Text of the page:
10I have been told that the new Polypropylene Pipe (PP) is just as good as concrete. Is this true?
These claims have been made recently and could not be further from the truth. Polypropylene is a thermoplastic pipe, just like HDPE. It may be stiffer than HDPE, but this does not even come close to having the same structural strength as concrete. Additionally, some of the chemicals in the manufacture of PP may be different than HDPE, but it is still a flexible pipe and subject to the same ASTM and AASHTO standards as HDPE. It is also highly flammable, just like other plastic pipe.
11What training is available for design or installation of concrete pipe?
AmeriTex Pipe, the American Concrete Pipe Association (ACPA) and the Texas Concrete Pipe Association (TCPA) provide many opportunities for training of Engineers, contractors and inspectors. These trainings can be as basic as a lunch “PDH” seminar at your office to a hands on training in the field or at one of the manufacturer’s plants. Topics range from the basic “Concrete Pipe 101” for Engineers to full blown training for Municipal Inspectors. ACPA also conducts an annual pipe school for members and guests. Contact your AmeriTex rep or the ACPA for more information. www.concretepipe.org
12I have heard of the potential of failure of plastic pipe from the concrete pipe guys. The manufacturer offers a warranty, so I am protected, correct?
Yes, the major manufacturer of HDPE and PP pipe does offer a warranty. But if you read the details of the warranty, for the warranty to apply, the products must be installed in accordance with all site conditions required by state and local codes, applicable product or industry specifications and guidelines, manufacturer’s installation recommendations and other applicable laws. This is not giving you the option of “one of the above”, this requires you to design to ALL of the above. In the most widely specified thermoplastic pipe installation specification – ASTM D2321, there are an additional 24 ASTM and AASHTO specifications referenced. Be sure to read and thoroughly understand any warranties offered from ANY manufacturer of ANY product you use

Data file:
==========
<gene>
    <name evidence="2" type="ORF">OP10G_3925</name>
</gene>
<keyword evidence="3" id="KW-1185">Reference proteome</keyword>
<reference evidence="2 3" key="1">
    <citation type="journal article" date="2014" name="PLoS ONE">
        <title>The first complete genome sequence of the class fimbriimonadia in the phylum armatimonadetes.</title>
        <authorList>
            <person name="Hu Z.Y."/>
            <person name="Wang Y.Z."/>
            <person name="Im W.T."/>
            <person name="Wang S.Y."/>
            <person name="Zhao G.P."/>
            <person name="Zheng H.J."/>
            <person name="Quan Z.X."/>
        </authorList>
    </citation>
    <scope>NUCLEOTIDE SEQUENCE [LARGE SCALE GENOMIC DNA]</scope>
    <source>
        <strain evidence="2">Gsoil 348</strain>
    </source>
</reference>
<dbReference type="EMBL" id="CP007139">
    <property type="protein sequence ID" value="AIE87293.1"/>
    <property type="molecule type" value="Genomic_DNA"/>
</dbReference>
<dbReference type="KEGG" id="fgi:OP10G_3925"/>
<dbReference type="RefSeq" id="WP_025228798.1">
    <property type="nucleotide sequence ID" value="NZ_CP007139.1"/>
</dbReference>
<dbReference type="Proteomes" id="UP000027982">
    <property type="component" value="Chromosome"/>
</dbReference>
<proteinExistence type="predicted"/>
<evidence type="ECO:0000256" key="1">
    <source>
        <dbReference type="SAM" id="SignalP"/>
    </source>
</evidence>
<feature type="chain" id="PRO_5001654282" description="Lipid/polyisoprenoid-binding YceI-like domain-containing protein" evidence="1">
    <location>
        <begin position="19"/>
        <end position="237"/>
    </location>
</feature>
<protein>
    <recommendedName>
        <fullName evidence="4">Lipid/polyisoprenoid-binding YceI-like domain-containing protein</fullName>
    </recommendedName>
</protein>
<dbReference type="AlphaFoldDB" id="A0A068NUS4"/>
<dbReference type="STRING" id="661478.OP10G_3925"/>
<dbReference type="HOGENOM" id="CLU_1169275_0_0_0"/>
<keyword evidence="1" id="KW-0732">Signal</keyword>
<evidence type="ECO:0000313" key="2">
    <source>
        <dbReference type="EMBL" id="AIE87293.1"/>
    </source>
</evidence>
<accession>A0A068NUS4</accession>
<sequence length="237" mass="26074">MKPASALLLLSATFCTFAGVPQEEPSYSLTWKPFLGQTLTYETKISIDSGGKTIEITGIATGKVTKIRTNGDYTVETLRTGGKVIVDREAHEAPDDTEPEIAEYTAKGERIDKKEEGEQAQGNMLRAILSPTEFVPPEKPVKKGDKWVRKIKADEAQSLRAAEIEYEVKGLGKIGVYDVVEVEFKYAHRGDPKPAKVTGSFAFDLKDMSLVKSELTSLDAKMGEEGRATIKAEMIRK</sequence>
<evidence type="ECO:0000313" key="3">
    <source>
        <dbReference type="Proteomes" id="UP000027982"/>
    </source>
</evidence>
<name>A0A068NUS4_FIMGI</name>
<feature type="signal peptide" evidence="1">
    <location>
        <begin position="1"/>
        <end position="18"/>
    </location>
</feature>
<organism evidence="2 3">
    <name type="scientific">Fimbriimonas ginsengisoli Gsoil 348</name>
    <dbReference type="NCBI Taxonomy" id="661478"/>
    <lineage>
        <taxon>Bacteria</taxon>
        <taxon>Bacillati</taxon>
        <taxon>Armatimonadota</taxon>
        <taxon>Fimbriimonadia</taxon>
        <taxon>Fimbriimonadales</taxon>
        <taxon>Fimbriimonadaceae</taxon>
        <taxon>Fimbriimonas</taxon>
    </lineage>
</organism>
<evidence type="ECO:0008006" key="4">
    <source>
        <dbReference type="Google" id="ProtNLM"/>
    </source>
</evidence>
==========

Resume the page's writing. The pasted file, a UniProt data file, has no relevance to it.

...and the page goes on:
13We want to use local producers as much as possible to help qualify for LEED credits. How many concrete producers are there in Texas?
There are over 16 concrete pipe and box manufacturing facilities in the State of Texas. The chances are good that there is one or more close enough to your project to be considered a local supplier.
14What type of quality control measures are in place at concrete pipe plants?
Concrete pipe and box manufacturers have to comply with over 195 ASTM standards alone in the manufacture of our products. Add in AASHTO, TxDOT, city, county, and other specifications and you can easily see that concrete pipe producers are held to an extremely high standard. The American Concrete Pipe Association has a QCast certification process for producers. www.concretepipe.org/qcast/
15What sizes do concrete pipes and boxes come in?
While not all producers have the same manufacturing capabilities, you can usually find concrete pipe in diameters from 12” to 120”, and box culverts from 3’x 2’ up to 14’ x 14’. Some facilities are capable of making boxes up to a 24’ span.
16My project requires curves and turns in the drainage line. Can these be precast or must they be cast in place?
Concrete pipe and box producers vary in their manufacturing capabilities, but bends, turns, elbows, “T”s and other “specials” or connections can be precast in the same facilities as the pipe and box. These would be manufactured to the same specifications and standards as other precast pipe and box products. Contact your local producer for specifics.